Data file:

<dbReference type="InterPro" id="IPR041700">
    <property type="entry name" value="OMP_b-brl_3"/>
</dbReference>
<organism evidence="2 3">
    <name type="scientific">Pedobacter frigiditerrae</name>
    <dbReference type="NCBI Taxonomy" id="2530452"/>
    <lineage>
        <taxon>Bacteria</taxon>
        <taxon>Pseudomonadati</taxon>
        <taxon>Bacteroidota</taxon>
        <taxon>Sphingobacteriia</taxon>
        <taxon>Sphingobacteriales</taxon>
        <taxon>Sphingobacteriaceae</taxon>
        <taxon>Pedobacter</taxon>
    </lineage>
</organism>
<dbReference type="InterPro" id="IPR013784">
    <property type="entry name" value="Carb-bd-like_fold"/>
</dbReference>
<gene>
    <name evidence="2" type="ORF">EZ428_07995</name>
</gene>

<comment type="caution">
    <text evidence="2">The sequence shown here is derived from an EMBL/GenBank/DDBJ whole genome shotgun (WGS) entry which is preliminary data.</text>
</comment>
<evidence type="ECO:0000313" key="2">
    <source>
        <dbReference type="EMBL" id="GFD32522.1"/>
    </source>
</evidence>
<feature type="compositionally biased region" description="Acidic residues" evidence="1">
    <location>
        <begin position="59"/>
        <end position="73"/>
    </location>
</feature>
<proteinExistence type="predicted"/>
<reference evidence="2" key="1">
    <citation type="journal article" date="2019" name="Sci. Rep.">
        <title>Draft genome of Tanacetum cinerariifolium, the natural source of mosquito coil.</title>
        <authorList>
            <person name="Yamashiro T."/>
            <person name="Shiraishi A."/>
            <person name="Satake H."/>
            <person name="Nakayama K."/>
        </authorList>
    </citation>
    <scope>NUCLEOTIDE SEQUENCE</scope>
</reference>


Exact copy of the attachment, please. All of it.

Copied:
<dbReference type="InterPro" id="IPR041700">
    <property type="entry name" value="OMP_b-brl_3"/>
</dbReference>
<organism evidence="2 3">
    <name type="scientific">Pedobacter frigiditerrae</name>
    <dbReference type="NCBI Taxonomy" id="2530452"/>
    <lineage>
        <taxon>Bacteria</taxon>
        <taxon>Pseudomonadati</taxon>
        <taxon>Bacteroidota</taxon>
        <taxon>Sphingobacteriia</taxon>
        <taxon>Sphingobacteriales</taxon>
        <taxon>Sphingobacteriaceae</taxon>
        <taxon>Pedobacter</taxon>
    </lineage>
</organism>
<dbReference type="InterPro" id="IPR013784">
    <property type="entry name" value="Carb-bd-like_fold"/>
</dbReference>
<gene>
    <name evidence="2" type="ORF">EZ428_07995</name>
</gene>

<comment type="caution">
    <text evidence="2">The sequence shown here is derived from an EMBL/GenBank/DDBJ whole genome shotgun (WGS) entry which is preliminary data.</text>
</comment>
<evidence type="ECO:0000313" key="2">
    <source>
        <dbReference type="EMBL" id="GFD32522.1"/>
    </source>
</evidence>
<feature type="compositionally biased region" description="Acidic residues" evidence="1">
    <location>
        <begin position="59"/>
        <end position="73"/>
    </location>
</feature>
<proteinExistence type="predicted"/>
<reference evidence="2" key="1">
    <citation type="journal article" date="2019" name="Sci. Rep.">
        <title>Draft genome of Tanacetum cinerariifolium, the natural source of mosquito coil.</title>
        <authorList>
            <person name="Yamashiro T."/>
            <person name="Shiraishi A."/>
            <person name="Satake H."/>
            <person name="Nakayama K."/>
        </authorList>
    </citation>
    <scope>NUCLEOTIDE SEQUENCE</scope>
</reference>